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1992 - Mr Major’s Doorstep Interview in Cartagena

Below is the text of Mr Major’s doorstep interview in Cartagena on Tuesday 9th June 1992.


QUESTION:

Prime Minister, the first ever visit by someone in your job while in office to this country, you have had some talks, how are things going?

PRIME MINISTER:

I think the talks are going extremely well, it is 8 years since I was last in Colombia and the change in the country has been very profound, the way in which they run their economy, the sheer grip the government is now beginning to get on a whole series of very difficult problems, not least of course drugs.

QUESTION:

You seem to be suggesting there is something in this for Britain, not just Colombia?

PRIME MINISTER:

Oh I do not think it is a one-way option, the whole of Latin America has changed dramatically in the last decade, it is becoming an increasingly important part of the world in terms of trade. We had an excellent relationship in the 18th and 19th century, it fell away a little over the last 50 years or so. I believe the prospects of Latin America in the future are very good, I think British companies ought to recognise those prospects and we ought to recognise the remarkable changes there have been in this part of the world.

QUESTION:

I suppose most people who think of Colombia they think of drugs and the Medillin cartel and other cartels, do you think there is any sign that that war against illegal drugs is being won?

PRIME MINISTER:

It is certainly not going to be won in the short term but I think there are several things to be said about it. Firstly a number of the drug barons are now in custody, awaiting trial, and we must wait and see how the trials turn out. Secondly, the Colombian government are tackling this problem with very great courage, very great physical courage as well as political courage, and in the last few years we have been one of that principal allies, we have committed a lot of resources, a lot of advice, a lot of know-how in order to assist them in dealing with their drugs problems. We will continue to do that, that is not just an altruistic degree of help, if the drugs are produced anywhere in the world, Colombia or elsewhere, their end use might be in Europe or in the United Kingdom. If we can cut off the drugs at source we can save lives at home.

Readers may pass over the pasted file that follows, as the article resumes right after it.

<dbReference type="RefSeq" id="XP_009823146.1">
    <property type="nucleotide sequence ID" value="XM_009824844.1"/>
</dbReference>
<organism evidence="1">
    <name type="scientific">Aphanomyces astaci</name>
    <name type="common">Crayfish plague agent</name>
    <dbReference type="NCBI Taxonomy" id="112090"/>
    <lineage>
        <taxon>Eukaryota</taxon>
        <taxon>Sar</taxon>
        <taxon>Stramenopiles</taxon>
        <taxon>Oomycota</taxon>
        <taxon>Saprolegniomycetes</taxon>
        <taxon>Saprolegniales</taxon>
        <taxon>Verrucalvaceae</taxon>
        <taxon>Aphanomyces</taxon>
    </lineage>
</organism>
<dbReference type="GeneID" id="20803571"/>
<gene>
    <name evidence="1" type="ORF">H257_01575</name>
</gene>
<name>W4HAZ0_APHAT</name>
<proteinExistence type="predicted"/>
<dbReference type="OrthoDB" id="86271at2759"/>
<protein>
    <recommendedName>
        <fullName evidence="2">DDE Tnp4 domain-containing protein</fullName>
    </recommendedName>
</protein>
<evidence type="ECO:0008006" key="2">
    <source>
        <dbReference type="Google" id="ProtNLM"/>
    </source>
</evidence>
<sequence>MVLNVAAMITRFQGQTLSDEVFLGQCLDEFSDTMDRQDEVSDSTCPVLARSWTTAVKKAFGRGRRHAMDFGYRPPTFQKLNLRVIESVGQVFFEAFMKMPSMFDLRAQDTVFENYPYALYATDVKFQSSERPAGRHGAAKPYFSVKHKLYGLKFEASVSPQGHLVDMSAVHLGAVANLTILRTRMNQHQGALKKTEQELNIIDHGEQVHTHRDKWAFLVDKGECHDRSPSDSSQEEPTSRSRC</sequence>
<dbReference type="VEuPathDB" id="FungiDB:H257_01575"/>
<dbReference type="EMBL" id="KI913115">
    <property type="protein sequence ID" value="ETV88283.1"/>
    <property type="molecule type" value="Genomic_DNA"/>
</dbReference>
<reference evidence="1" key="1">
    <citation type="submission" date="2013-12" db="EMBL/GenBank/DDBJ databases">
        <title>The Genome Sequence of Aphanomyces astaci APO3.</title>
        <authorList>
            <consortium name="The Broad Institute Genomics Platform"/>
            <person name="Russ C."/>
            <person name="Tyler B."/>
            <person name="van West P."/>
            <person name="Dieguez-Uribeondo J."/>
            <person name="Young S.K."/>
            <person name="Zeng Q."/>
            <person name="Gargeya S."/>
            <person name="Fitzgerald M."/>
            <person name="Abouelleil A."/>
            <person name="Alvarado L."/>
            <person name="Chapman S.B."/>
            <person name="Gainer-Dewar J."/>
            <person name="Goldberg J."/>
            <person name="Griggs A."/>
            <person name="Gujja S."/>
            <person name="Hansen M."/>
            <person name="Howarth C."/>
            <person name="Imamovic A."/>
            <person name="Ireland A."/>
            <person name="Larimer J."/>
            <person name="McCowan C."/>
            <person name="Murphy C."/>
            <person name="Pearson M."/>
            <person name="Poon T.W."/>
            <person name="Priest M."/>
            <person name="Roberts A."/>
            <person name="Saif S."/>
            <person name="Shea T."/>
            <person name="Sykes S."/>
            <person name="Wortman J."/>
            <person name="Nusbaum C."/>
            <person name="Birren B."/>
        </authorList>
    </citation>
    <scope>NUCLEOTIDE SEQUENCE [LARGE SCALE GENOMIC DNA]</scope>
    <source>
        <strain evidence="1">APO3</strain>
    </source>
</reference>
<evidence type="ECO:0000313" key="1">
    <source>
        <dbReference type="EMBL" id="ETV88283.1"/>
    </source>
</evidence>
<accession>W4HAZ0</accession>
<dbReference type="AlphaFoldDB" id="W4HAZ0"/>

QUESTION:

Ministerial involvement in that area is not going to stop with your visit here?

PRIME MINISTER:

No it is not, I very much hope the Home Secretary will be back to examine the whole programme to see how it is progressing some time in the autumn, we have not finalised dates yet but I am sure he will now be coming.

QUESTION:

This is a democratic country but it is a country on edge, there is a guerrilla war of some kind going on as well as problems with the drugs barons, tomorrow some people say you are exposing yourself to great risks where the guerrillas have been extremely active, how do you feel about that?

PRIME MINISTER:

I am looking forward to the visit, there is a lot to be seen there and I will be in extremely good company because I suspect you are coming with me.

QUESTION:

I am now but you do not think you will be in danger?

PRIME MINISTER:

I have no idea but I need to go and see this, there are British companies there, they are working there, they are exploring there, they have new oil discoveries, they are going to develop it and I want to see that development, I think it is somewhere I should go and I am looking forward to the visit.